This monument is the only known example of this large regular type of stone circle in Northumberland and it is extremely rare to find such sites in the north of England. Furthermore, although this site has not been accurately dated, its style suggests that it is an early form of stone circle. Late Neolithic monuments are rare nationally and this site along with examples of henges in the Milfield Basin only four miles away will provide evidence of social organisation and religion in this area in the transition period between the Late Neolithic and the Bronze Age.

History

Legacy Record - This information may be included in the List Entry Details.

Details

This monument includes two stone circles located on a gravel river terrace at the head of the College Valley. The visible stones form a ruinous circle to the south whilst a group of outlying stones lie to the north. At least seven stones are recumbent. A further six stones associated with the northern group have been located below ground by probing. The evidence thus acquired suggests that the monument originally took the form of two closely spaced stone circles. The maximum height of the stones is 1m and several of them exhibit small chock stones wedged around their bases in order to keep them upright. This would suggest that they are still in their original position. The southern circle has a diameter of 61m by 42.7m with an average interval of 16m-20m between each stone, including those found by probing. The northern group measures about 60m by 45m. The whole site is overlain by ridge and furrow, indicating that this field has been ploughed in medieval times. It was during this period that many of the stones may have been disturbed.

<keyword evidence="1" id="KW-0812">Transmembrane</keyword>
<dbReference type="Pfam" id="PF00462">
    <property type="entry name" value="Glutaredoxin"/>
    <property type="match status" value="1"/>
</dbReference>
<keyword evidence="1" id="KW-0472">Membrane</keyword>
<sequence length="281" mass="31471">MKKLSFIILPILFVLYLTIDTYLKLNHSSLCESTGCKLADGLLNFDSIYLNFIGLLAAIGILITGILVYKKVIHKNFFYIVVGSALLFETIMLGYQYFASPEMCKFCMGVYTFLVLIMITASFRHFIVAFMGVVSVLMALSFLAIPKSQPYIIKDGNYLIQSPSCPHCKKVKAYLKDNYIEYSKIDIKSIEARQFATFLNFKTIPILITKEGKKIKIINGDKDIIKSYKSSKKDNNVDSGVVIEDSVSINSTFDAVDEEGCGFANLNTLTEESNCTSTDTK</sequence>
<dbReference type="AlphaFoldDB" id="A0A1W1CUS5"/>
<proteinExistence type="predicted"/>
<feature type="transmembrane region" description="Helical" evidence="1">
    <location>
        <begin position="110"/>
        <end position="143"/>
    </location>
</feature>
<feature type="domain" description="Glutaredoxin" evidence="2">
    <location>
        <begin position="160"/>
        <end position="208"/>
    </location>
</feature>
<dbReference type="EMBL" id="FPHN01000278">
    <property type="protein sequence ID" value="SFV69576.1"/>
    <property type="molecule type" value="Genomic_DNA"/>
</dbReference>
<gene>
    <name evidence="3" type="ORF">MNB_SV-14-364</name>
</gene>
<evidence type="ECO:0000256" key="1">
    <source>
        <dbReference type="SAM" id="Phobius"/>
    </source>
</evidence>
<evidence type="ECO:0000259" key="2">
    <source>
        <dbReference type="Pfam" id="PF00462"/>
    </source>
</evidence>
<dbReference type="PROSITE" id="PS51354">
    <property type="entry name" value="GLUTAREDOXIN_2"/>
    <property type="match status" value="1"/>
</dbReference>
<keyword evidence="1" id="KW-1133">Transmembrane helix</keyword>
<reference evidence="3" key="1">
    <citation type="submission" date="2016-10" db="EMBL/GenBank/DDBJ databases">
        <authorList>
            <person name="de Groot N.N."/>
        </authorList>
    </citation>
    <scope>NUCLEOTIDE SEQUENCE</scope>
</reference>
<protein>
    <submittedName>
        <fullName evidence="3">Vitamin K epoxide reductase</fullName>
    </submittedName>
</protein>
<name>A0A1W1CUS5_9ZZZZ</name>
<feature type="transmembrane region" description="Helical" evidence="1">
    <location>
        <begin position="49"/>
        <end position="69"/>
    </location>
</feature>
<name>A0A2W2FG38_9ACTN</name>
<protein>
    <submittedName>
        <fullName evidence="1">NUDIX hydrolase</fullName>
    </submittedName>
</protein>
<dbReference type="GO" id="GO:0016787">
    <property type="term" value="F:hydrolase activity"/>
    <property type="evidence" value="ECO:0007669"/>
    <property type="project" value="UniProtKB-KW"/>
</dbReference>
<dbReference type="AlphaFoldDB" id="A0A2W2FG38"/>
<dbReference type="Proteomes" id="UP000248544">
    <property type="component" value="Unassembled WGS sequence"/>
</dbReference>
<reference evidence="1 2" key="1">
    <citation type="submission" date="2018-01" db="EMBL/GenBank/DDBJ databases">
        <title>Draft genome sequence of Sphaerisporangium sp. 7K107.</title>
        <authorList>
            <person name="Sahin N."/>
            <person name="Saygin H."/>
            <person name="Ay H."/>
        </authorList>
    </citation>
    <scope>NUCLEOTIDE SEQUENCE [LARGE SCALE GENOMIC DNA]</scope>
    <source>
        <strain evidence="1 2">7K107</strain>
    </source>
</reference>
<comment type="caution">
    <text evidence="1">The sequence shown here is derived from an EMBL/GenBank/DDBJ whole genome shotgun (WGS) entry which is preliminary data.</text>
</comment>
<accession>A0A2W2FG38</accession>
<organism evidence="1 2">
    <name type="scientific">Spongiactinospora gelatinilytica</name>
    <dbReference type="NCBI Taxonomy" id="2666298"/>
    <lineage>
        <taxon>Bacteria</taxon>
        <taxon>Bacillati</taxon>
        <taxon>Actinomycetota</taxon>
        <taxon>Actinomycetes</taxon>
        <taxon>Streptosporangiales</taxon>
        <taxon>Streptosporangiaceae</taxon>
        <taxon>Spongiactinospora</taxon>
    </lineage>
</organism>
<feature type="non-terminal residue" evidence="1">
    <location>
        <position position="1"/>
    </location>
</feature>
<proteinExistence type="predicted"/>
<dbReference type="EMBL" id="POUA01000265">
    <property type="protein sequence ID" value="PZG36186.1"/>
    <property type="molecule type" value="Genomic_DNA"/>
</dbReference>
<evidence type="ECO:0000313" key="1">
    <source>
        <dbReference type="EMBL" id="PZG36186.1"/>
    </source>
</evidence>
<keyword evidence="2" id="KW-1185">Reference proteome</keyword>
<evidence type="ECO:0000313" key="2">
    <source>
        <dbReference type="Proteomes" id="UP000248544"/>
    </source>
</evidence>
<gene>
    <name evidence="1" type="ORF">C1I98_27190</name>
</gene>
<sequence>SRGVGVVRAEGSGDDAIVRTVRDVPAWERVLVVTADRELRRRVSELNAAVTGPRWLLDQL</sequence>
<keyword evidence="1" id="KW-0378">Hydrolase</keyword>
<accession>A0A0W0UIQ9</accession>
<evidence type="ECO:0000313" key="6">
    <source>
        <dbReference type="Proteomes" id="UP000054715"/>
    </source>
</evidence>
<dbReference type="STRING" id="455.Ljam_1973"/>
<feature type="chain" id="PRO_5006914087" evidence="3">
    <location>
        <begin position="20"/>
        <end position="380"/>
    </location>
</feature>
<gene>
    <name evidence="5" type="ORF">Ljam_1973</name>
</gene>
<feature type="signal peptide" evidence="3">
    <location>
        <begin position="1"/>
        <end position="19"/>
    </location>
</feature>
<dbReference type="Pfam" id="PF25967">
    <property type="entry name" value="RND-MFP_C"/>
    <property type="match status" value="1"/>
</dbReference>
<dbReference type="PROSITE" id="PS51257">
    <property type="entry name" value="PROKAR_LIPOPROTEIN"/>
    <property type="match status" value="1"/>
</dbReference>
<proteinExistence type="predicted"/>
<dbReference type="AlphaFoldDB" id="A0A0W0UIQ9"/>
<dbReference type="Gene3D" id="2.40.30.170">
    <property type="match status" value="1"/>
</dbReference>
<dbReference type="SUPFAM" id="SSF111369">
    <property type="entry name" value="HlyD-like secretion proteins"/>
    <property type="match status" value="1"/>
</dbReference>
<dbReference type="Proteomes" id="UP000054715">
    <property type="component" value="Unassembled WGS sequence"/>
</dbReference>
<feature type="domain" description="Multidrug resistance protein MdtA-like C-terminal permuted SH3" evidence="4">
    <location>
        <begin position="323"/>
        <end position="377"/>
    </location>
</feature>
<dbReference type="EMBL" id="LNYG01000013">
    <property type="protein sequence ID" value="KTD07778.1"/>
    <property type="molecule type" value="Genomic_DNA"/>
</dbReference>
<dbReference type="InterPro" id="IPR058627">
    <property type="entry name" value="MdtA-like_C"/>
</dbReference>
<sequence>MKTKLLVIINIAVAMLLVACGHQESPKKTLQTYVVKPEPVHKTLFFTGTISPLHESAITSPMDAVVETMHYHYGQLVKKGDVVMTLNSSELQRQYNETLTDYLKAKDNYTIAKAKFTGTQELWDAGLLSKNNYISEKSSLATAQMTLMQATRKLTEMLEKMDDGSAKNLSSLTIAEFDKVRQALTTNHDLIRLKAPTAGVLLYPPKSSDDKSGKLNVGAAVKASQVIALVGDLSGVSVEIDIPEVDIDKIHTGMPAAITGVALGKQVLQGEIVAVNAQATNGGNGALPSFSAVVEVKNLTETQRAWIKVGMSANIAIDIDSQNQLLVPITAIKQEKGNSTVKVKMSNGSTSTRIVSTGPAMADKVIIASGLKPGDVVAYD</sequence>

MAP EXTRACT The site of the monument is shown on the attached map extract. It includes a 2 metre boundary around the archaeological features, considered to be essential for the monument's support and preservation.

Selected Sources

Books and journals
Topping, P, 'Northern Archaeology' in Hethpool Stone Circle, (1981), 3-10
Topping, P, 'Northern Archaeology' in Hethpool Stone Circle, (1981), 3-10

National Grid Reference: NT 89266 27835

Map

Map
© Crown Copyright and database right 2017. All rights reserved. Ordnance Survey Licence number 100024900.
© British Crown and SeaZone Solutions Limited 2017. All rights reserved. Licence number 102006.006.
Use of this data is subject to Terms and Conditions.

The above map is for quick reference purposes only and may not be to scale. For a copy of the full scale map, please see the attached PDF - 1010332 .pdf

The PDF will be generated from our live systems and may take a few minutes to download depending on how busy our servers are. We apologise for this delay.

This copy shows the entry on 24-Nov-2017 at 12:23:45.

End of official listing